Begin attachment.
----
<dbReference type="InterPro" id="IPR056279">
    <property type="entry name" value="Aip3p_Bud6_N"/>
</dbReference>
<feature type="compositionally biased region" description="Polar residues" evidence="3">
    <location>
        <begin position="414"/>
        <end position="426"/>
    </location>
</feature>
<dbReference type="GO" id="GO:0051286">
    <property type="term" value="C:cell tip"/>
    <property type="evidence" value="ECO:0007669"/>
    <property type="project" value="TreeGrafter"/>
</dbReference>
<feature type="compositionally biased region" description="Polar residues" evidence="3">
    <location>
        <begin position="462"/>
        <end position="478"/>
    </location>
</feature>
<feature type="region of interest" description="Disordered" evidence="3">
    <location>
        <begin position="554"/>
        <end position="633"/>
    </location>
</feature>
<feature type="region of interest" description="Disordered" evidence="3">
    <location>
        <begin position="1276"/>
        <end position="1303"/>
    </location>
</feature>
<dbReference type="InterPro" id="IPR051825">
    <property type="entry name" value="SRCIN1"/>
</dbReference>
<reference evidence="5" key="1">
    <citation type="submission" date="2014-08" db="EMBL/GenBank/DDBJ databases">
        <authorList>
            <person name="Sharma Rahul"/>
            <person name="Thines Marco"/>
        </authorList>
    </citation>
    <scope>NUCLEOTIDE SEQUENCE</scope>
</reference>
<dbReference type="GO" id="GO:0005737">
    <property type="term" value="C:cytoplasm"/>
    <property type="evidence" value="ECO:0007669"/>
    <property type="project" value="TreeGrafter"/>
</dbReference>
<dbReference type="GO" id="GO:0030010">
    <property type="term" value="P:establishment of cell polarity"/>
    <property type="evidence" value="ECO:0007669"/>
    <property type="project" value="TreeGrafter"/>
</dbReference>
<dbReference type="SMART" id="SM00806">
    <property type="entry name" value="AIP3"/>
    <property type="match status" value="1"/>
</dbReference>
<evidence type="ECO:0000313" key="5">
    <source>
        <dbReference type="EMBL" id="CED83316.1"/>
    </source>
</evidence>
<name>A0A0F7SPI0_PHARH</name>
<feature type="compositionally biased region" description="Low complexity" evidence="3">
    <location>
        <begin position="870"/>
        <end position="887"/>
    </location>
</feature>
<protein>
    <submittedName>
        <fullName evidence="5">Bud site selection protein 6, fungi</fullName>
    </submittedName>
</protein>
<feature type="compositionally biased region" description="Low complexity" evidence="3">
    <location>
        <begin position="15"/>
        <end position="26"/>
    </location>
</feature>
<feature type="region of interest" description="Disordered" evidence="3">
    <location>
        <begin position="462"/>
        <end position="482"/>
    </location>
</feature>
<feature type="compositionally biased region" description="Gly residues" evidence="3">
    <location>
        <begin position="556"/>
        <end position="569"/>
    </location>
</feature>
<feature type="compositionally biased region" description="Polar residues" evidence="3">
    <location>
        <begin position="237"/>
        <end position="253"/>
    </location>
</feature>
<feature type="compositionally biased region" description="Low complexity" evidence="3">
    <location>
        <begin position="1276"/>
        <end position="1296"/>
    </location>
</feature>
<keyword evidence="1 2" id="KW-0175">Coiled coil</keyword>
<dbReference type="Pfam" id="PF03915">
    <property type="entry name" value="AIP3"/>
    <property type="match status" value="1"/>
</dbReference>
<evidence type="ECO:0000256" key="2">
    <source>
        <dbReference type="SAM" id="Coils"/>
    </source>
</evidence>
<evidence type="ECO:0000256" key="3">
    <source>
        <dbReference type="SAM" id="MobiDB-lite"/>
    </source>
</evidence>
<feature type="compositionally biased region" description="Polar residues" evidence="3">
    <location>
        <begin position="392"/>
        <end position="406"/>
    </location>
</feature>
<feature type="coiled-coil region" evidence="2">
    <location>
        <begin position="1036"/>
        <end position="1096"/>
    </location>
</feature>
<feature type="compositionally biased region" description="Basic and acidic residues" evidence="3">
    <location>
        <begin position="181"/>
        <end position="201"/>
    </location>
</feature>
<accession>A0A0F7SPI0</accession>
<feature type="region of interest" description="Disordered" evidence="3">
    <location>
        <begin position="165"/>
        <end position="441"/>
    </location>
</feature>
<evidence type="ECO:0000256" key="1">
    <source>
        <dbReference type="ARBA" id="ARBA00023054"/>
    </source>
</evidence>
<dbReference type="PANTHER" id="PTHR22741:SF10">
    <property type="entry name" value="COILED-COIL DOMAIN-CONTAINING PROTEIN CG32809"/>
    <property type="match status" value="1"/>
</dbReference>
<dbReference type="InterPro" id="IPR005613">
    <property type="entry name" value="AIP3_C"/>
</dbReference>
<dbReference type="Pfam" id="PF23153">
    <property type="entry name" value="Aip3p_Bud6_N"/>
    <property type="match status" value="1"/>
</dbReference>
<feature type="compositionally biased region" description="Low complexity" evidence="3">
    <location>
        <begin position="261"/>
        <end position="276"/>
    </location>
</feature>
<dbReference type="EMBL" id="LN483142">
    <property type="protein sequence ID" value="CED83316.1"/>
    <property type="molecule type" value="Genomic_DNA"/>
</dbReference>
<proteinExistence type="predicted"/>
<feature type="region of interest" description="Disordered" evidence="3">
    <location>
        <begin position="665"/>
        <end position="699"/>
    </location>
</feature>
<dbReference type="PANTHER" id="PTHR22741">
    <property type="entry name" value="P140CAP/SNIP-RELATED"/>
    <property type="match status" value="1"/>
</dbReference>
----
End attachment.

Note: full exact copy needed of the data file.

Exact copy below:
<dbReference type="InterPro" id="IPR056279">
    <property type="entry name" value="Aip3p_Bud6_N"/>
</dbReference>
<feature type="compositionally biased region" description="Polar residues" evidence="3">
    <location>
        <begin position="414"/>
        <end position="426"/>
    </location>
</feature>
<dbReference type="GO" id="GO:0051286">
    <property type="term" value="C:cell tip"/>
    <property type="evidence" value="ECO:0007669"/>
    <property type="project" value="TreeGrafter"/>
</dbReference>
<feature type="compositionally biased region" description="Polar residues" evidence="3">
    <location>
        <begin position="462"/>
        <end position="478"/>
    </location>
</feature>
<feature type="region of interest" description="Disordered" evidence="3">
    <location>
        <begin position="554"/>
        <end position="633"/>
    </location>
</feature>
<feature type="region of interest" description="Disordered" evidence="3">
    <location>
        <begin position="1276"/>
        <end position="1303"/>
    </location>
</feature>
<dbReference type="InterPro" id="IPR051825">
    <property type="entry name" value="SRCIN1"/>
</dbReference>
<reference evidence="5" key="1">
    <citation type="submission" date="2014-08" db="EMBL/GenBank/DDBJ databases">
        <authorList>
            <person name="Sharma Rahul"/>
            <person name="Thines Marco"/>
        </authorList>
    </citation>
    <scope>NUCLEOTIDE SEQUENCE</scope>
</reference>
<dbReference type="GO" id="GO:0005737">
    <property type="term" value="C:cytoplasm"/>
    <property type="evidence" value="ECO:0007669"/>
    <property type="project" value="TreeGrafter"/>
</dbReference>
<dbReference type="GO" id="GO:0030010">
    <property type="term" value="P:establishment of cell polarity"/>
    <property type="evidence" value="ECO:0007669"/>
    <property type="project" value="TreeGrafter"/>
</dbReference>
<dbReference type="SMART" id="SM00806">
    <property type="entry name" value="AIP3"/>
    <property type="match status" value="1"/>
</dbReference>
<evidence type="ECO:0000313" key="5">
    <source>
        <dbReference type="EMBL" id="CED83316.1"/>
    </source>
</evidence>
<name>A0A0F7SPI0_PHARH</name>
<feature type="compositionally biased region" description="Low complexity" evidence="3">
    <location>
        <begin position="870"/>
        <end position="887"/>
    </location>
</feature>
<protein>
    <submittedName>
        <fullName evidence="5">Bud site selection protein 6, fungi</fullName>
    </submittedName>
</protein>
<feature type="compositionally biased region" description="Low complexity" evidence="3">
    <location>
        <begin position="15"/>
        <end position="26"/>
    </location>
</feature>
<feature type="region of interest" description="Disordered" evidence="3">
    <location>
        <begin position="462"/>
        <end position="482"/>
    </location>
</feature>
<feature type="compositionally biased region" description="Gly residues" evidence="3">
    <location>
        <begin position="556"/>
        <end position="569"/>
    </location>
</feature>
<feature type="compositionally biased region" description="Polar residues" evidence="3">
    <location>
        <begin position="237"/>
        <end position="253"/>
    </location>
</feature>
<feature type="compositionally biased region" description="Low complexity" evidence="3">
    <location>
        <begin position="1276"/>
        <end position="1296"/>
    </location>
</feature>
<keyword evidence="1 2" id="KW-0175">Coiled coil</keyword>
<dbReference type="Pfam" id="PF03915">
    <property type="entry name" value="AIP3"/>
    <property type="match status" value="1"/>
</dbReference>
<evidence type="ECO:0000256" key="2">
    <source>
        <dbReference type="SAM" id="Coils"/>
    </source>
</evidence>
<evidence type="ECO:0000256" key="3">
    <source>
        <dbReference type="SAM" id="MobiDB-lite"/>
    </source>
</evidence>
<feature type="compositionally biased region" description="Polar residues" evidence="3">
    <location>
        <begin position="392"/>
        <end position="406"/>
    </location>
</feature>
<feature type="coiled-coil region" evidence="2">
    <location>
        <begin position="1036"/>
        <end position="1096"/>
    </location>
</feature>
<feature type="compositionally biased region" description="Basic and acidic residues" evidence="3">
    <location>
        <begin position="181"/>
        <end position="201"/>
    </location>
</feature>
<accession>A0A0F7SPI0</accession>
<feature type="region of interest" description="Disordered" evidence="3">
    <location>
        <begin position="165"/>
        <end position="441"/>
    </location>
</feature>
<evidence type="ECO:0000256" key="1">
    <source>
        <dbReference type="ARBA" id="ARBA00023054"/>
    </source>
</evidence>
<dbReference type="PANTHER" id="PTHR22741:SF10">
    <property type="entry name" value="COILED-COIL DOMAIN-CONTAINING PROTEIN CG32809"/>
    <property type="match status" value="1"/>
</dbReference>
<dbReference type="InterPro" id="IPR005613">
    <property type="entry name" value="AIP3_C"/>
</dbReference>
<dbReference type="Pfam" id="PF23153">
    <property type="entry name" value="Aip3p_Bud6_N"/>
    <property type="match status" value="1"/>
</dbReference>
<feature type="compositionally biased region" description="Low complexity" evidence="3">
    <location>
        <begin position="261"/>
        <end position="276"/>
    </location>
</feature>
<dbReference type="EMBL" id="LN483142">
    <property type="protein sequence ID" value="CED83316.1"/>
    <property type="molecule type" value="Genomic_DNA"/>
</dbReference>
<proteinExistence type="predicted"/>
<feature type="region of interest" description="Disordered" evidence="3">
    <location>
        <begin position="665"/>
        <end position="699"/>
    </location>
</feature>
<dbReference type="PANTHER" id="PTHR22741">
    <property type="entry name" value="P140CAP/SNIP-RELATED"/>
    <property type="match status" value="1"/>
</dbReference>